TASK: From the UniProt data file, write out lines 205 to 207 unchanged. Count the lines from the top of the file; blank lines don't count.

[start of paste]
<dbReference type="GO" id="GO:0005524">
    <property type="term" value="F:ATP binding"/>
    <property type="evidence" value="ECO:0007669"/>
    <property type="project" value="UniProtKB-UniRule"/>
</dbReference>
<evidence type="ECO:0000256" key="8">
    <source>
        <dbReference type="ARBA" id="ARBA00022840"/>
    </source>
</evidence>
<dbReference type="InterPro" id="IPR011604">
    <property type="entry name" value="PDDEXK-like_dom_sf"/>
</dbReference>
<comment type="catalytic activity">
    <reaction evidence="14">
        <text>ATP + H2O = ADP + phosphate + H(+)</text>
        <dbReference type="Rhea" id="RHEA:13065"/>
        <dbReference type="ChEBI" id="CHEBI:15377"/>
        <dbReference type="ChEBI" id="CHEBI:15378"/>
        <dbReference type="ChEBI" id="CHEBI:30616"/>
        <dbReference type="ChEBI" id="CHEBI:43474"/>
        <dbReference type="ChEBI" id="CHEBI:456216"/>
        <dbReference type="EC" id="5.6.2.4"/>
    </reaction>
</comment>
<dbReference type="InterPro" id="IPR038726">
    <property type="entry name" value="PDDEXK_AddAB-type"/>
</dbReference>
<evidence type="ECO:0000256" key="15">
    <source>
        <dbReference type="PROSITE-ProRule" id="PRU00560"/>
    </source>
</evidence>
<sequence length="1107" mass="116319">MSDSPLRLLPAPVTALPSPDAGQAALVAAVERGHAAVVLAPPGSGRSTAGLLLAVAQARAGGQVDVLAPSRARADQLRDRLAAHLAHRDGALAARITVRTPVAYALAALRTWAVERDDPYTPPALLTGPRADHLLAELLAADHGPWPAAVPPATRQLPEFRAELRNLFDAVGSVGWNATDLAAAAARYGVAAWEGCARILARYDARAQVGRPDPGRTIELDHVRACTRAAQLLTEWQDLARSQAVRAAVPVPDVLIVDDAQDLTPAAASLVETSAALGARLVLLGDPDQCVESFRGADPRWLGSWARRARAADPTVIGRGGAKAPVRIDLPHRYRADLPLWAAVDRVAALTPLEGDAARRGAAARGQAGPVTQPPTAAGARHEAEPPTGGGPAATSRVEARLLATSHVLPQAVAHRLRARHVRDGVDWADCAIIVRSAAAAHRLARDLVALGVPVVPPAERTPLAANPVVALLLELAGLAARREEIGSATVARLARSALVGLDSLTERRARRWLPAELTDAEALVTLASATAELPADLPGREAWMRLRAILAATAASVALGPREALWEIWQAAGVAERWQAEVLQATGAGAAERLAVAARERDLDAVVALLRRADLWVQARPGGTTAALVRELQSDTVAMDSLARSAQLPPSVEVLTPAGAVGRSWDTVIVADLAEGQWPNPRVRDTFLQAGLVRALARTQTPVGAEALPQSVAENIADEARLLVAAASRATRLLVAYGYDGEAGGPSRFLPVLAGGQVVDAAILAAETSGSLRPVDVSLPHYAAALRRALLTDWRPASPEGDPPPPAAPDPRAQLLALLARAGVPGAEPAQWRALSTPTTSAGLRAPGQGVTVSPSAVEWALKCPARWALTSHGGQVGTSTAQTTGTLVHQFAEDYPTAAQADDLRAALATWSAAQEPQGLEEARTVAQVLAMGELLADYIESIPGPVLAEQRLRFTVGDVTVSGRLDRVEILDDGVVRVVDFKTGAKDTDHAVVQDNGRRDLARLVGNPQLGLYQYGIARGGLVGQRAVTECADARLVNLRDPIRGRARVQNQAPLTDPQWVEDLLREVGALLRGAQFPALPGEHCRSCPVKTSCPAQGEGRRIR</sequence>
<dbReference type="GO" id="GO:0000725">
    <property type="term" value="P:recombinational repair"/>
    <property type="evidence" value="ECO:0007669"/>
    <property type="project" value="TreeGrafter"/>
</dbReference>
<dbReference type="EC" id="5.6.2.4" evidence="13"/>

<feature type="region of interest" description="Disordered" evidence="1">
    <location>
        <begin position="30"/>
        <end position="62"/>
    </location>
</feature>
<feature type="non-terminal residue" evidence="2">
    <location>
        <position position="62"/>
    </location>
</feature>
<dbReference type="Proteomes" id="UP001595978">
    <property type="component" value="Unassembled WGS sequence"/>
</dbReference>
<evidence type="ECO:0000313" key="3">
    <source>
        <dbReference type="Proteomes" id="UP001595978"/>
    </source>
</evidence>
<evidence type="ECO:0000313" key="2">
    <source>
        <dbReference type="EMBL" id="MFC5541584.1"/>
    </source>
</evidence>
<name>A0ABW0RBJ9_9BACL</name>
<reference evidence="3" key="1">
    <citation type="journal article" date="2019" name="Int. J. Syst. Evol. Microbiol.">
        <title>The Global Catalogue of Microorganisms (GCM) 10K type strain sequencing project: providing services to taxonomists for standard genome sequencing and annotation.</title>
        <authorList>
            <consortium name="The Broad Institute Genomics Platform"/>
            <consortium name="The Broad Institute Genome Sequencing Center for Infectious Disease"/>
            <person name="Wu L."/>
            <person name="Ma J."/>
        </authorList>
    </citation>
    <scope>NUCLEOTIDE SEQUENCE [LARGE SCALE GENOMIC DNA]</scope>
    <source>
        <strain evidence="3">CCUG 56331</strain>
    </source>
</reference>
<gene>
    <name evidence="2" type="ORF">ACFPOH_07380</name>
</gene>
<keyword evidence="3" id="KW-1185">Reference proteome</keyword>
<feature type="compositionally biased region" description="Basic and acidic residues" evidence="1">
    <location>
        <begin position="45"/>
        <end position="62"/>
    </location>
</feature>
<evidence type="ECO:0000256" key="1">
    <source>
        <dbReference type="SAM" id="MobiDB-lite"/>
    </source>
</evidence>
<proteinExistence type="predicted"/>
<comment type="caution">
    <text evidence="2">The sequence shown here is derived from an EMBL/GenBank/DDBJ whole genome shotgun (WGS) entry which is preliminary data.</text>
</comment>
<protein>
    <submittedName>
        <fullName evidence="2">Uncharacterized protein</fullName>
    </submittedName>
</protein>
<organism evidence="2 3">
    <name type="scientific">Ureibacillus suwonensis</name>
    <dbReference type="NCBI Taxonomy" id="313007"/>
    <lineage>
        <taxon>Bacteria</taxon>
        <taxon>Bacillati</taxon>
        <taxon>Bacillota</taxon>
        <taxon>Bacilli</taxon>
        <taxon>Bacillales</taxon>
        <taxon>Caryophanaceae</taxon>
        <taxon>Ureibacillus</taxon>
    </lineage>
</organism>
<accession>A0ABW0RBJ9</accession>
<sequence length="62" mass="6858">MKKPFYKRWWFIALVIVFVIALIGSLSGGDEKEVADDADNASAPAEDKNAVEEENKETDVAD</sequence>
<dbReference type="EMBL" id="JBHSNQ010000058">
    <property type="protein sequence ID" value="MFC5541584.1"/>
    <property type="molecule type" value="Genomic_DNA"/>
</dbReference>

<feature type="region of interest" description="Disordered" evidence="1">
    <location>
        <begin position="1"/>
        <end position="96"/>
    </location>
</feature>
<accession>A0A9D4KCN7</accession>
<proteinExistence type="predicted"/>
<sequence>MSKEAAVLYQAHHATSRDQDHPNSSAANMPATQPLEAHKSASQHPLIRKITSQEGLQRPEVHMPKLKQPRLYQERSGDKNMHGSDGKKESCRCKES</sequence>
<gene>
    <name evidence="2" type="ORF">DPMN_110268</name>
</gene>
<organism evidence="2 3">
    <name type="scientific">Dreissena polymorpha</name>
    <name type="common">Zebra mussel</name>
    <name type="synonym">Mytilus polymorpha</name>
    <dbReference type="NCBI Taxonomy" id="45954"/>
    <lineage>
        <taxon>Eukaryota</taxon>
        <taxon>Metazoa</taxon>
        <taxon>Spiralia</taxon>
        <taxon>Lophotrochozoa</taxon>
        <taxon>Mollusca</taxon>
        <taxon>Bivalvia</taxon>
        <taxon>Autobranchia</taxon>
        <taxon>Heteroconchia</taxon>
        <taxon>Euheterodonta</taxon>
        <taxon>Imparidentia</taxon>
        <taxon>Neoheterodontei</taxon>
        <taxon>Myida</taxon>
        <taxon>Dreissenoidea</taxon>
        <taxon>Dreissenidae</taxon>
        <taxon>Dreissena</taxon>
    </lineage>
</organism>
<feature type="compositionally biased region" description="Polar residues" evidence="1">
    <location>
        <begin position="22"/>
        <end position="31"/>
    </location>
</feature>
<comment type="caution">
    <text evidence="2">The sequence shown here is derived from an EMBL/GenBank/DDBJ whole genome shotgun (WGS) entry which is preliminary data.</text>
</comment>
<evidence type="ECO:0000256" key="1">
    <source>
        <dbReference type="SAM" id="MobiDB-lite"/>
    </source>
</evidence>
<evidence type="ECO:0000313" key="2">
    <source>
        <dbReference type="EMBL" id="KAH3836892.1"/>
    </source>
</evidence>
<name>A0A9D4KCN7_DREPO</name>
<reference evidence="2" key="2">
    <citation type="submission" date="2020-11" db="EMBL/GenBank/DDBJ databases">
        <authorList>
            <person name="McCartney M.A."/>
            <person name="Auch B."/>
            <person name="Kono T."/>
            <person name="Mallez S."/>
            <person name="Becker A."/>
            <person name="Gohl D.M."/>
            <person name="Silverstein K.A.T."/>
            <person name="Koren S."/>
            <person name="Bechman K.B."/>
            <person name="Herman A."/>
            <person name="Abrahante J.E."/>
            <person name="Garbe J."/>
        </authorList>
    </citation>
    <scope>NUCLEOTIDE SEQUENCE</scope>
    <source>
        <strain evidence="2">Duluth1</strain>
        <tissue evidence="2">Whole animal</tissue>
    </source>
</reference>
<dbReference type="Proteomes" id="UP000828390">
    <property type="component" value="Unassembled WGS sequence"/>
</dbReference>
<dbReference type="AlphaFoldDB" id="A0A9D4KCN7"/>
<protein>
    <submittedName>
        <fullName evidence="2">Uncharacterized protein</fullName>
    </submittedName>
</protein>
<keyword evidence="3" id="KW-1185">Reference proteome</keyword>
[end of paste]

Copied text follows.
<dbReference type="AlphaFoldDB" id="A0A9D4KCN7"/>
<protein>
    <submittedName>